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“In 2016 surgery was contemplated for Vantswel but for various reasons it was never carried out. Another challenge is that other than a leaking heart valve, her heart developed swelling which could complicate the operation. That is not a procedure that can be done routinely, it poses a unique challenge.  However we were confident that this procedure would pull through with minimal or no challenges at all,” he says. 

Head of anaesthesia Dr Palesa Motshabi Chakane, who was part of the webinar, says this has been a wonderful procedure to be done in the North West. 

“The procedure comes with numerous risks such as bleeding, arrhythmias, failure to come off cardiopulmonary bypass to mention only a few. We are happy that it finally happened as it has been long coming. For many years it was supposed to be happening. Patients will no longer be travelling to other provinces,” she says.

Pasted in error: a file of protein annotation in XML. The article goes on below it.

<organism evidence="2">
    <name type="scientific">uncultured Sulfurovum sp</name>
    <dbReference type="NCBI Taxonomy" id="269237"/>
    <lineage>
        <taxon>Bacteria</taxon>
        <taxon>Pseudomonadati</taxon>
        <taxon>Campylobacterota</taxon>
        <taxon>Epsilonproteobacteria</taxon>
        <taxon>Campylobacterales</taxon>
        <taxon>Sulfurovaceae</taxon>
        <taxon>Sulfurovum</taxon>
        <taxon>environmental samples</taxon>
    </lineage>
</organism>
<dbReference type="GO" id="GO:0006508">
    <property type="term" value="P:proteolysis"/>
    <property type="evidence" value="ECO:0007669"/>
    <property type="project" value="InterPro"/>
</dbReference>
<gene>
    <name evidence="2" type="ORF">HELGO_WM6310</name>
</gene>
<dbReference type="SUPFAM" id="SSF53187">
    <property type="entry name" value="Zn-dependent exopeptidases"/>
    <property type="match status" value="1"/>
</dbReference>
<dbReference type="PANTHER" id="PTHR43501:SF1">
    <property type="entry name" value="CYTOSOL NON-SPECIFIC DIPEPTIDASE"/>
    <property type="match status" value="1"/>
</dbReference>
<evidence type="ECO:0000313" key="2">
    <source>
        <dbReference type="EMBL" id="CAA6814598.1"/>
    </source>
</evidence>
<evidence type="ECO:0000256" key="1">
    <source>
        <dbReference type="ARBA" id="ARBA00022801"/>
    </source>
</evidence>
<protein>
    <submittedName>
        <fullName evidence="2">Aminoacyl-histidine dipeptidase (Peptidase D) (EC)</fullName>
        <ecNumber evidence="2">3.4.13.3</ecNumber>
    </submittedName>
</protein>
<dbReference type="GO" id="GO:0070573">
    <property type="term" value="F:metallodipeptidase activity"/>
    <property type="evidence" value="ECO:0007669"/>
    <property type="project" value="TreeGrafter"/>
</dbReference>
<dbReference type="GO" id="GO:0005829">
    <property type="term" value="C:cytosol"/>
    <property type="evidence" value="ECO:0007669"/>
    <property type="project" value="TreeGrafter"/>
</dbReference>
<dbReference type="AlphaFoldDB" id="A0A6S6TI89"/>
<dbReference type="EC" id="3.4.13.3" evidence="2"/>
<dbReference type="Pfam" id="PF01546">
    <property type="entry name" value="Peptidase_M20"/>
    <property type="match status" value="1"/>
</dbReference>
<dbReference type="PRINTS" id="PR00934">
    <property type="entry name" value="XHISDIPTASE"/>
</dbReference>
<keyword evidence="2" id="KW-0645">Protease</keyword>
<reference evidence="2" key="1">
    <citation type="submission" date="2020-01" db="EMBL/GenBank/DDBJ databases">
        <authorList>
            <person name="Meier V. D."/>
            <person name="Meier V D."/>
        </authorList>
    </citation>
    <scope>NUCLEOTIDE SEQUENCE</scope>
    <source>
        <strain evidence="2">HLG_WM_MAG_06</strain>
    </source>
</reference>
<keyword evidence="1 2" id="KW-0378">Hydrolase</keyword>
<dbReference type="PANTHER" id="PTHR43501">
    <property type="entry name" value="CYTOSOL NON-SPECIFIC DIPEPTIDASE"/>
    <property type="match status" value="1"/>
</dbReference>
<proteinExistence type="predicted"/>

North West NHI ready

North West Health MEC Madoda Sambatha says this is an investment that his department has made in preparation for National Health Insurance (NHI) over the years. 

A week ago president Cyril Ramaphosa signed NHI into law. The NHI Act sets the scene for the creation of a fund that the government will use to purchase health services from healthcare providers in both the public and private sector. 

Ramaphosa said this was part of the global push towards universal health coverage which means that all people have access to the full range of quality health services they need, when and where they need them, without financial hardship.